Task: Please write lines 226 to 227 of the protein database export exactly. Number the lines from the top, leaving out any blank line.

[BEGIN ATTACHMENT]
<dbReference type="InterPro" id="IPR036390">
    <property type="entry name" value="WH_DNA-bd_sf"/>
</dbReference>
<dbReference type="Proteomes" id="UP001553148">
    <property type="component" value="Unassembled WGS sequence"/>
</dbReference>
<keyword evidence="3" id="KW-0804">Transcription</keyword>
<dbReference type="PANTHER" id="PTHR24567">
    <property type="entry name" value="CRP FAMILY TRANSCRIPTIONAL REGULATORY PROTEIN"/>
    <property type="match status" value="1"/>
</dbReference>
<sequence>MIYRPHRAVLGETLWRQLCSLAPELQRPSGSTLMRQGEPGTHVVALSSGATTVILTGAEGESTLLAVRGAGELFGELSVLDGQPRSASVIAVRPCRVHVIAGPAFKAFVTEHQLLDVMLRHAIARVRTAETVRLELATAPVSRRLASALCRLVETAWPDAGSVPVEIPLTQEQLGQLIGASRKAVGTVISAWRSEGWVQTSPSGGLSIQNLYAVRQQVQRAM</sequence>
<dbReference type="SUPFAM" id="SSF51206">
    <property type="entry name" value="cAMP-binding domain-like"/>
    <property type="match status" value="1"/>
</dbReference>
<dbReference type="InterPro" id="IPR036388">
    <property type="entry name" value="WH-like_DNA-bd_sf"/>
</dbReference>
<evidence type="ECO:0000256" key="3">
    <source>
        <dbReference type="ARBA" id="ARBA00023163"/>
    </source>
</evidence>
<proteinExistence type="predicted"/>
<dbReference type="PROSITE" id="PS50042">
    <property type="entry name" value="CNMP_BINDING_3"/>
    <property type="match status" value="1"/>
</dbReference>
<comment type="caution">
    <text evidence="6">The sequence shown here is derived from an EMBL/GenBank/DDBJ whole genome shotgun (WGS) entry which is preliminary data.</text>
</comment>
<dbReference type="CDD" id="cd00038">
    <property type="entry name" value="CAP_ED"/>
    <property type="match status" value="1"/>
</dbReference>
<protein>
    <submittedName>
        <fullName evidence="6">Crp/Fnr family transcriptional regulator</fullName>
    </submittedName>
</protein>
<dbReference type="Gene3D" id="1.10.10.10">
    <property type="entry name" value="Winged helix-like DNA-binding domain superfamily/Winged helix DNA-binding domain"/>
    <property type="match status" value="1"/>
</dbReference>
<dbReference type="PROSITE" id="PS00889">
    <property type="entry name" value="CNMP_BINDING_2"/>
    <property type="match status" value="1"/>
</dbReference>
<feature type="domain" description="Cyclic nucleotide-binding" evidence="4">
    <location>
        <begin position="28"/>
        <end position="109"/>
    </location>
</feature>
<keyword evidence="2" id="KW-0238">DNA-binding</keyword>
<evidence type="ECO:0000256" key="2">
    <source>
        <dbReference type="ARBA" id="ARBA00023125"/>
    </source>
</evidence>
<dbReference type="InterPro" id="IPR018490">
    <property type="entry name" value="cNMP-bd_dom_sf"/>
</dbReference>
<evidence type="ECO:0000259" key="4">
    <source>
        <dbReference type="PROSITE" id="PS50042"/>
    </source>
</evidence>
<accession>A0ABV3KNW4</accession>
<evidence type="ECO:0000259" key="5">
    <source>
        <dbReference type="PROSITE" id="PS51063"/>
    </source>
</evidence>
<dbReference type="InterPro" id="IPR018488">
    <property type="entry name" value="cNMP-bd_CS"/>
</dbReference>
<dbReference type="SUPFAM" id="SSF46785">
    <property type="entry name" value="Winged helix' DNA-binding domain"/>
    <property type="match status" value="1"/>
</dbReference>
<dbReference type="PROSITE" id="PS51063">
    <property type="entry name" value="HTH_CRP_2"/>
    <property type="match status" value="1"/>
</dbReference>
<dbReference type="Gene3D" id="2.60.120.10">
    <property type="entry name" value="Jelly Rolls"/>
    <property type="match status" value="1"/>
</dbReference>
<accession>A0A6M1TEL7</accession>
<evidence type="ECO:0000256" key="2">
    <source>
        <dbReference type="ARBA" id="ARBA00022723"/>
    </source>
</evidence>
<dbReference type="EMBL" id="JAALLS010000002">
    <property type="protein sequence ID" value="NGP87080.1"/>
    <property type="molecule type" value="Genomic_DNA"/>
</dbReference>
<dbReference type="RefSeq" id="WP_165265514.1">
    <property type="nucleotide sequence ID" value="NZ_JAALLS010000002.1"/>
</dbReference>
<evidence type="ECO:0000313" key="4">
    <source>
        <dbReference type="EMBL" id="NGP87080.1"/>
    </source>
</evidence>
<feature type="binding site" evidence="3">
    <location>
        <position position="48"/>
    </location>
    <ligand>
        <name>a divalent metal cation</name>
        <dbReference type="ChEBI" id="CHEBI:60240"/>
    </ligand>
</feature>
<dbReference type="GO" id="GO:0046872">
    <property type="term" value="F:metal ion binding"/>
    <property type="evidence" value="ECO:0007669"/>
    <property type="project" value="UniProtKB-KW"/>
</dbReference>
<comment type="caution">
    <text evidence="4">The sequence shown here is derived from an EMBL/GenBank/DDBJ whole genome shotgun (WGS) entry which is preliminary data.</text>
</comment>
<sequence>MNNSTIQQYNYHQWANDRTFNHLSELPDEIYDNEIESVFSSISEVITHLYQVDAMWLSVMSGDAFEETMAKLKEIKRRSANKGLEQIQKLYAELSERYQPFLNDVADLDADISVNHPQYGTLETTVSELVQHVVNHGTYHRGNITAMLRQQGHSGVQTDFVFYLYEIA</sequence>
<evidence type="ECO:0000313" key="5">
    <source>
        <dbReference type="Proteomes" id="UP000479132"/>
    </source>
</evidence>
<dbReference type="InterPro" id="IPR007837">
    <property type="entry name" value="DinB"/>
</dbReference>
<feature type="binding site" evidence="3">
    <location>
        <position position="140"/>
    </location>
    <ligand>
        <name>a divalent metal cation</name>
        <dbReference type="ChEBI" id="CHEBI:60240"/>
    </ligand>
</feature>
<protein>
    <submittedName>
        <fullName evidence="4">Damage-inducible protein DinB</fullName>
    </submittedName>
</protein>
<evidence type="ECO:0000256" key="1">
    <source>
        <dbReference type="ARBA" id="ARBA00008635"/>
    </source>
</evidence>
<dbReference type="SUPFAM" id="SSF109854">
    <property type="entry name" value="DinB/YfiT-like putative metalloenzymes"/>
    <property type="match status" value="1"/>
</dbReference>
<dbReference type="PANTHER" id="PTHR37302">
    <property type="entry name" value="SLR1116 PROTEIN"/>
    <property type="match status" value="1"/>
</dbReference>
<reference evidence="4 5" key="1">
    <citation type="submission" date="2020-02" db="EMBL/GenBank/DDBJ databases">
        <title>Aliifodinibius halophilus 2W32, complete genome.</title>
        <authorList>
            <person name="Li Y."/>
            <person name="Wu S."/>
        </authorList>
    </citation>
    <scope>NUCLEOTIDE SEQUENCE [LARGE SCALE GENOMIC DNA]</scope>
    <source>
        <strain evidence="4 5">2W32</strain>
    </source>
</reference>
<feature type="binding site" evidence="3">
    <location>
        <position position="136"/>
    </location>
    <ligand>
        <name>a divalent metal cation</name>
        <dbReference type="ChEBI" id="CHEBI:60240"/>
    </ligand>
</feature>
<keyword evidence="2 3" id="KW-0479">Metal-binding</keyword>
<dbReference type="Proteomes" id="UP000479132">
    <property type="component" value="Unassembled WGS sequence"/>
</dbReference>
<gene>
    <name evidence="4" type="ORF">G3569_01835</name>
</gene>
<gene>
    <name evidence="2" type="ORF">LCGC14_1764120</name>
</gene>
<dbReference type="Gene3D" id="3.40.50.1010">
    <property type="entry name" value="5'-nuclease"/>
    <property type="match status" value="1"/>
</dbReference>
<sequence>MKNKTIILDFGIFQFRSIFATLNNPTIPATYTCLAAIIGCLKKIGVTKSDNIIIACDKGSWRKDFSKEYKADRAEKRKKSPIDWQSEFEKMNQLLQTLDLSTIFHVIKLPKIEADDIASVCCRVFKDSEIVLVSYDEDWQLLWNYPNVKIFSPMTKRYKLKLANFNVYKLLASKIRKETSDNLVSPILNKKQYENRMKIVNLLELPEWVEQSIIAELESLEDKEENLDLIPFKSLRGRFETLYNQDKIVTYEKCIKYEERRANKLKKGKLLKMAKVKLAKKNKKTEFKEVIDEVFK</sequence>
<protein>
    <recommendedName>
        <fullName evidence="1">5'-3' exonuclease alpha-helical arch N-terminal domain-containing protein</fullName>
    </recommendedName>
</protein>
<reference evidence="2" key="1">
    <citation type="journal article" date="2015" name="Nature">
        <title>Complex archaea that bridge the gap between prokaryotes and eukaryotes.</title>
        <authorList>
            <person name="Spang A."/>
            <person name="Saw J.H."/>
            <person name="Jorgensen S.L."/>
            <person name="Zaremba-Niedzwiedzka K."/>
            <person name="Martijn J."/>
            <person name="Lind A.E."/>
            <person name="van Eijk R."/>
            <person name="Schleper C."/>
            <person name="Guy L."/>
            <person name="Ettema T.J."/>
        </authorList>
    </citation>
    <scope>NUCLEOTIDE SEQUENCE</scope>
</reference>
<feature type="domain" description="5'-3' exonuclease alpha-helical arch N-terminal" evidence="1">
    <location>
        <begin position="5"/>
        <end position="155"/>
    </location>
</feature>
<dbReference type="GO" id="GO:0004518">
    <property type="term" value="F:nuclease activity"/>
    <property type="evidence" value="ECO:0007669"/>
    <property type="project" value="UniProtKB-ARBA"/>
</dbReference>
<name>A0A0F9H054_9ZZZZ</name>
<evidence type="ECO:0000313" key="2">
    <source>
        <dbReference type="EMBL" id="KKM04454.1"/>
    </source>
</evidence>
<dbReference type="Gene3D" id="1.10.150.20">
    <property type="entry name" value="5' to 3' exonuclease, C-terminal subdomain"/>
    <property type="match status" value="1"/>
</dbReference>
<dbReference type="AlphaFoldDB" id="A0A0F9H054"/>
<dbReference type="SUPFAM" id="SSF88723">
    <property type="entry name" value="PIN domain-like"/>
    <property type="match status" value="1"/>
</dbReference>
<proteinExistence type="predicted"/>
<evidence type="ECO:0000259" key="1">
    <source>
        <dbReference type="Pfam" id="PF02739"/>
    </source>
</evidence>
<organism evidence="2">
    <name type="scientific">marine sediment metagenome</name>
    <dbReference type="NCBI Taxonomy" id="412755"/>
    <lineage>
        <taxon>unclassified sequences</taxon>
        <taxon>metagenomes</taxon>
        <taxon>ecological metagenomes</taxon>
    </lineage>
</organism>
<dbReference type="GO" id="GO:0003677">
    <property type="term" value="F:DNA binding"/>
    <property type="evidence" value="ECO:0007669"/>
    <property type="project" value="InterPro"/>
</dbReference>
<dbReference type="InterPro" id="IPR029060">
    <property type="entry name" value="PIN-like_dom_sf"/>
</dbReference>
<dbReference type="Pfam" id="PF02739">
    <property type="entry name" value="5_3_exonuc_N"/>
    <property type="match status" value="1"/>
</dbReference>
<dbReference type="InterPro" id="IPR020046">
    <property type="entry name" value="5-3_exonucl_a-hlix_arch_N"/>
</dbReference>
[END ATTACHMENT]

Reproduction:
    </location>
</feature>